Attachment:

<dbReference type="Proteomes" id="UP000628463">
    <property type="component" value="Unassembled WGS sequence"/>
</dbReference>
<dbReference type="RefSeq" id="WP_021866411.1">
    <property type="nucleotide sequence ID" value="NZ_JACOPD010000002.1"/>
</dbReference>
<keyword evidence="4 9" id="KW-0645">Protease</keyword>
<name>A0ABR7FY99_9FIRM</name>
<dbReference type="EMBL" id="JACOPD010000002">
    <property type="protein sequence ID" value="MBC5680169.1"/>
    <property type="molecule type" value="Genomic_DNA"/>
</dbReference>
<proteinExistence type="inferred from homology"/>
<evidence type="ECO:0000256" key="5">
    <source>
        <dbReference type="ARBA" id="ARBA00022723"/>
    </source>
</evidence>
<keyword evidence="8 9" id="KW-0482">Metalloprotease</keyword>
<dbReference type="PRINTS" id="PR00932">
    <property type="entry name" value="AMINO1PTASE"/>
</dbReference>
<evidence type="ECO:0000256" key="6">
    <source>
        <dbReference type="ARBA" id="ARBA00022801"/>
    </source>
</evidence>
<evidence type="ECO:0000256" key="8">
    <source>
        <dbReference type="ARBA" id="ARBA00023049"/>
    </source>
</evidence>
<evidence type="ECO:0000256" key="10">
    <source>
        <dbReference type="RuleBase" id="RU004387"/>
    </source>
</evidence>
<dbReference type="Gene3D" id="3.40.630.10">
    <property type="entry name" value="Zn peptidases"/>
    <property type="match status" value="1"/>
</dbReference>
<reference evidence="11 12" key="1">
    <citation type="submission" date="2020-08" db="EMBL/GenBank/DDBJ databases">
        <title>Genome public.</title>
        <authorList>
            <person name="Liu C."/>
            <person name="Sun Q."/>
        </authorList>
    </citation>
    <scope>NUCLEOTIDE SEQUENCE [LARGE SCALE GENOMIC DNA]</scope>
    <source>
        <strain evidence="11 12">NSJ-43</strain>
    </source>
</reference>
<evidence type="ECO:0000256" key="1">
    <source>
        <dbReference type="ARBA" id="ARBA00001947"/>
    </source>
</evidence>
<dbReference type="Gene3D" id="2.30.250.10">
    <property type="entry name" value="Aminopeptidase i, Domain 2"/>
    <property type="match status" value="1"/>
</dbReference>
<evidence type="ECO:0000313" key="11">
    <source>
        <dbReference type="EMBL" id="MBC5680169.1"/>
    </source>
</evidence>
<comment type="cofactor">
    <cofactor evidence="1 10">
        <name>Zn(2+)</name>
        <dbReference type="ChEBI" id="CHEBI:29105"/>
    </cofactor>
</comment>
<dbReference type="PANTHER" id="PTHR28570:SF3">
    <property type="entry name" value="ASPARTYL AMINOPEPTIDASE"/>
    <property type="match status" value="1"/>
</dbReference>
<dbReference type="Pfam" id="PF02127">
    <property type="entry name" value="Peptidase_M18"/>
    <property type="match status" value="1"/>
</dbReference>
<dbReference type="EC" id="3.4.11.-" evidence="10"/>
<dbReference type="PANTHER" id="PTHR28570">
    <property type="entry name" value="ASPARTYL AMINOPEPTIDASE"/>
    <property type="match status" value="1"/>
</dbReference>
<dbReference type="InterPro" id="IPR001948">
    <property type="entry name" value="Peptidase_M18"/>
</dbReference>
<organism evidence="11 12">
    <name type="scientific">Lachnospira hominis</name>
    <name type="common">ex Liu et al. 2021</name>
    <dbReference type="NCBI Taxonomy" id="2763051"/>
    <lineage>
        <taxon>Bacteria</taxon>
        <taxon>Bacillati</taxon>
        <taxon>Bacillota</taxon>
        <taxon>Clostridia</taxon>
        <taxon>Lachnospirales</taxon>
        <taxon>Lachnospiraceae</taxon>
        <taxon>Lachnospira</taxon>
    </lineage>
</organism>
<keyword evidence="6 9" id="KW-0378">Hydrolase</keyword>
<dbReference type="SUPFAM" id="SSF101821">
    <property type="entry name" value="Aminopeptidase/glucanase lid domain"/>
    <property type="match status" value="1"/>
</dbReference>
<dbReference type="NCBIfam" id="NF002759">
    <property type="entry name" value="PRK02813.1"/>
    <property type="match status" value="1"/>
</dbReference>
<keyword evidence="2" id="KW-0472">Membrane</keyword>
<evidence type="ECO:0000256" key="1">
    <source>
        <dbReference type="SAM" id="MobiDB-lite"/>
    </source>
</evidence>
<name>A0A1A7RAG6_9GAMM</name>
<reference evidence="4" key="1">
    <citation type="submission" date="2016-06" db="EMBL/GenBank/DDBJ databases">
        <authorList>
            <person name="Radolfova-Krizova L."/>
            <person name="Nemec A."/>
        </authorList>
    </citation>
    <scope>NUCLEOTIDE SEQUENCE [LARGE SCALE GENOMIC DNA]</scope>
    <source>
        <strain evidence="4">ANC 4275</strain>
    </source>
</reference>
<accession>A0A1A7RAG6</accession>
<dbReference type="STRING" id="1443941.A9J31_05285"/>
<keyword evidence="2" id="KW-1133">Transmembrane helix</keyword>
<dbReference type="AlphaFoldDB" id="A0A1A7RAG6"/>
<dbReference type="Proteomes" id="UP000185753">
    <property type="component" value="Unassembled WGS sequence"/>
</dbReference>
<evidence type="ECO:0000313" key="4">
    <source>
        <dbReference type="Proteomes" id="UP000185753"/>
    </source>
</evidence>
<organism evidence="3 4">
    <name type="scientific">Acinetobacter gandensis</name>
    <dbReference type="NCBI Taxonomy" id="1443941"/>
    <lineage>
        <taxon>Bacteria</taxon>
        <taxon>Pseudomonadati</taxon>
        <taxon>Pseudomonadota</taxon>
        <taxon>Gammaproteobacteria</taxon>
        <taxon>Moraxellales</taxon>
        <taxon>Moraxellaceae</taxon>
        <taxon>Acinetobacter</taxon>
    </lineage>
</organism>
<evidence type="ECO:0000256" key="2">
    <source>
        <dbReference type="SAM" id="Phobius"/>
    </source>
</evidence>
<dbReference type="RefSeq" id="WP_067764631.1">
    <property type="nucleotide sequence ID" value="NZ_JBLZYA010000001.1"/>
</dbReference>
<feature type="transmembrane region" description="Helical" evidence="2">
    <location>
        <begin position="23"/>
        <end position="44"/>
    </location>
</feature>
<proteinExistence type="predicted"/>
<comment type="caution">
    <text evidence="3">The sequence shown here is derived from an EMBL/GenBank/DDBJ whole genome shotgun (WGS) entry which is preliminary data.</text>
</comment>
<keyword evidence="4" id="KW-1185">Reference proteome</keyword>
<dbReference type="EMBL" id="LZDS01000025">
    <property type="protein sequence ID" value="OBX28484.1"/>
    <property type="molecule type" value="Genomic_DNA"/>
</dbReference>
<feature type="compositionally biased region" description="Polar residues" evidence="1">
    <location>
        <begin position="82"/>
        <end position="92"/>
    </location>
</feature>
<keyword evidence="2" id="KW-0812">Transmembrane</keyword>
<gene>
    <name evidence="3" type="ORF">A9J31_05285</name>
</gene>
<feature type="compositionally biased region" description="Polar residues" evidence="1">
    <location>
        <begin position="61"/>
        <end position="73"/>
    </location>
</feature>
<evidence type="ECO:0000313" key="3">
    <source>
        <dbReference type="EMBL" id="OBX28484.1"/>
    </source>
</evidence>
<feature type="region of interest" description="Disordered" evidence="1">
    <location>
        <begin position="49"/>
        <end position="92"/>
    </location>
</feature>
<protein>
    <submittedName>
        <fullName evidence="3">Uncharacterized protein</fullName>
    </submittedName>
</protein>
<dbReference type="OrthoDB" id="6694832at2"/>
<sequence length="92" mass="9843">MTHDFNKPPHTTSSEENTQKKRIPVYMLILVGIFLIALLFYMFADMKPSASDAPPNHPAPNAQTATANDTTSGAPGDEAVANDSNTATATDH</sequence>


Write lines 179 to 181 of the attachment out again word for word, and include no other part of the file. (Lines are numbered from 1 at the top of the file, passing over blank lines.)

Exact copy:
    <property type="molecule type" value="Genomic_DNA"/>
</dbReference>
<feature type="compositionally biased region" description="Polar residues" evidence="1">